Just a quarter of this year’s high school graduates who took the ACT tests have the reading, math, English and science skills they need to succeed in college or a career, according to data the testing company released Wednesday.

The numbers are even worse for black high school graduates: Only 5 percent are fully ready for life after high school.

The results, part of ACT’s annual report, indicate thousands of students graduate from high schools without the knowledge necessary for the next steps in life. {snip}

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The ACT report is based on the 54 percent of high school graduates this year who took the exams. {snip}

Under ACT’s definition, a young adult is ready to start college or trade school if he or she has the knowledge to succeed without taking remedial courses. Success is defined as the student’s having a 75 percent chance of earning a C grade and a 50 percent chance of earning a B, based on results on each of the four ACT subject areas, which are measured on a scale from 1 to 36 points.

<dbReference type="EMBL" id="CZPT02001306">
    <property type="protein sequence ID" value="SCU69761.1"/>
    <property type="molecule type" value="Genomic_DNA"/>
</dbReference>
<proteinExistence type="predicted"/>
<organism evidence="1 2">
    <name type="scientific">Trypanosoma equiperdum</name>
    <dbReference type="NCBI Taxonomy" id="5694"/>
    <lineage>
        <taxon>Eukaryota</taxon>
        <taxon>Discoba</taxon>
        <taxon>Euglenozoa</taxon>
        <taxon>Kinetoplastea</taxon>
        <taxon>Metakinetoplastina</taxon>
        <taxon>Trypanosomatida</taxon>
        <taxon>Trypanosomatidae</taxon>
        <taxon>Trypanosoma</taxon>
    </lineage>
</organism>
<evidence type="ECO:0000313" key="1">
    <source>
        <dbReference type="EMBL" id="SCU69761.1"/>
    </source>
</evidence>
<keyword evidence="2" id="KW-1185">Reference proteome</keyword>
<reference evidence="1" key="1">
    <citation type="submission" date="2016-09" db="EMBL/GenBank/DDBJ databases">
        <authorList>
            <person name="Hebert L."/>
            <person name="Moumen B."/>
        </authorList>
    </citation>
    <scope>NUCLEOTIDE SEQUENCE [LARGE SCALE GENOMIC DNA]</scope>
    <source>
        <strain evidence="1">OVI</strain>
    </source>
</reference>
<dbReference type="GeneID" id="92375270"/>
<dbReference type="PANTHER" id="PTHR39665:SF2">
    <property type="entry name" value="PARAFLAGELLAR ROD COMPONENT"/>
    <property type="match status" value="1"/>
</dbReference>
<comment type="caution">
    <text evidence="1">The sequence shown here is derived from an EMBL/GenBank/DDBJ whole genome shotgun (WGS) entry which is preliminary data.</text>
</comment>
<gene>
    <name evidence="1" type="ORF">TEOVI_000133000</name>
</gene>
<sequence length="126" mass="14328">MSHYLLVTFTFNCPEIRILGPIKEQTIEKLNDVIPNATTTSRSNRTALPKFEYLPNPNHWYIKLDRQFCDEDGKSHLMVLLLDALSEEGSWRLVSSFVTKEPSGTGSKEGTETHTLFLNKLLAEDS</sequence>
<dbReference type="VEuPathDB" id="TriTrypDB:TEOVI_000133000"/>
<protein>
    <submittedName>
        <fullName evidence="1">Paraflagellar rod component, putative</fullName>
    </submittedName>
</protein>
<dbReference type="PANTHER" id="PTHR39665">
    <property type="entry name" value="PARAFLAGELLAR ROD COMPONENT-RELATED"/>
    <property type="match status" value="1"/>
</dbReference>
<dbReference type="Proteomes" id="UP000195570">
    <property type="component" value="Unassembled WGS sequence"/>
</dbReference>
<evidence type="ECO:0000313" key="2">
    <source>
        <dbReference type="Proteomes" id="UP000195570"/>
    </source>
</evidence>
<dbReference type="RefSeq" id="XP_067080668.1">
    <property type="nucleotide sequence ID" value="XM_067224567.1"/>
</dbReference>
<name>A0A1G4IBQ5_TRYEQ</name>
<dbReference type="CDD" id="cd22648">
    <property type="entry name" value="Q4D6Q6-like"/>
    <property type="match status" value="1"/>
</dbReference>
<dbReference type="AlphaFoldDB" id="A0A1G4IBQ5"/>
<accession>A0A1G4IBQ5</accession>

Of all ACT-tested high school graduates this year, 64 percent met the English benchmark of 18 points. In both reading and math, 44 percent of students met the readiness threshold of 22 points. In science, 36 percent scored well enough to be considered ready for a college biology course, or 23 points.

Only 26 percent of students met the benchmarks for all four sections of the ACT test.

About 69 percent of test takers met at least one of the four subject-area standards. That means 31 percent of all high school graduates who took the ACT were not ready for college coursework requiring English, reading, math or science skills.

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When the testing agency broke down the results by race, fault lines emerged. Just 5 percent of black students are ready for college work in all four areas. Among American Indians, 10 percent are ready in all subjects, while 14 percent of Hispanics are ready. Pacific Islanders post a 19 percent readiness rate for all four subjects. White students have a 33 percent rate, and 43 percent of Asian-American students are ready for studies in all four subjects.

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